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El Nino evidence that global warming is real?

NOAA has just announced the presence of an El Nino phenomenon. That's a short term alteration in usual weather patterns that includes warmer ocean surface temps along the Pacific Coast of North America.
Written by Harry Fuller, Contributor on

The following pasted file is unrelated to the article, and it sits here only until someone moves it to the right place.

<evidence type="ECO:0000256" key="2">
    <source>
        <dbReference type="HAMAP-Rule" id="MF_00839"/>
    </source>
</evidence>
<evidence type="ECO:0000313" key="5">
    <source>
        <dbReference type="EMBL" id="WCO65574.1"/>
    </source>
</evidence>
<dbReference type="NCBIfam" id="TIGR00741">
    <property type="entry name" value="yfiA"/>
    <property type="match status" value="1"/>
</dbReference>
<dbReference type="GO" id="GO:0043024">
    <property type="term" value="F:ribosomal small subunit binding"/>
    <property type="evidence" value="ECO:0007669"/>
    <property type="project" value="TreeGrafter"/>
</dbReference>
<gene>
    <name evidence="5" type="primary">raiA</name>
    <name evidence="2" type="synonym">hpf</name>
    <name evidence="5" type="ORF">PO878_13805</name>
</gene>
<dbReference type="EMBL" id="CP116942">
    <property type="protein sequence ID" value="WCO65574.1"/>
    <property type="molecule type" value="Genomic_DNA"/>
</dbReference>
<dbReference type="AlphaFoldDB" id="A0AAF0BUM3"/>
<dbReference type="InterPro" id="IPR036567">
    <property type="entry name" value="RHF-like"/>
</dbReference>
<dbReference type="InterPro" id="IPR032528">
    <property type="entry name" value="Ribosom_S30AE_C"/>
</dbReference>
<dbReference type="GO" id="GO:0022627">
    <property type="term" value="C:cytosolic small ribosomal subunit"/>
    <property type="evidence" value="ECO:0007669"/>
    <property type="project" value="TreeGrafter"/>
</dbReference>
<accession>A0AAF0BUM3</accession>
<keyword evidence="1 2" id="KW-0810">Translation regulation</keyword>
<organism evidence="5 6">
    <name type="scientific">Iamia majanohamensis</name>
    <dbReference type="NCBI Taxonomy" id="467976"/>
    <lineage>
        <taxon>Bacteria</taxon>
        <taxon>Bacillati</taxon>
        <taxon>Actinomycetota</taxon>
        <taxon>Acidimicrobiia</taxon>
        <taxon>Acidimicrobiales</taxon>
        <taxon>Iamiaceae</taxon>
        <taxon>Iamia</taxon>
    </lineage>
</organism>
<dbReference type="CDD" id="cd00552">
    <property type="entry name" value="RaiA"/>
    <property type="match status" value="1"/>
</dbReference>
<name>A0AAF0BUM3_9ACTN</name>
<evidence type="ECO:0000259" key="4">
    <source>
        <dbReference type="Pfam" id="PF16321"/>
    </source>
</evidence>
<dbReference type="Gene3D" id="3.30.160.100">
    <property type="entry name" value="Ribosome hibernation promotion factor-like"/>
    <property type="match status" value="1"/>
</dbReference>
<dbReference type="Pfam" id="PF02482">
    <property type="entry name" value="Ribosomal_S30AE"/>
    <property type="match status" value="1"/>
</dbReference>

NOAA has just announced the presence of an El Nino phenomenon. That's a short term alteration in usual weather patterns that includes warmer ocean surface temps along the Pacific Coast of North America. The predictable effects of an El Nino are varied. Less upwelling along the Pacific Coast and thus less fish and hardship for many ocean birds. Fewer Atlantic hurricanes. More rain in the southwestern U.S. Worse winter storms in California. More severe storms in the southeastern U.S. but much reduced danger of forest fires in Florida. El Nino weather patterns have also produced deadly severe storms across Latin America. This current El Nino is just revving up so it'll be around through next winter at least. NOAA's official line is that an El Nino can occur every two to five years. The most recent was 2006, just three years ago. If this El Nino performs as expected by climatologists will that lend any credence to their larger projections on global warming? After all, the El Nino call from NOAA is based on temperature measurements over time, sound familiar? I would not expect the doubters to be swayed by mere evidence. [poll id="153"]

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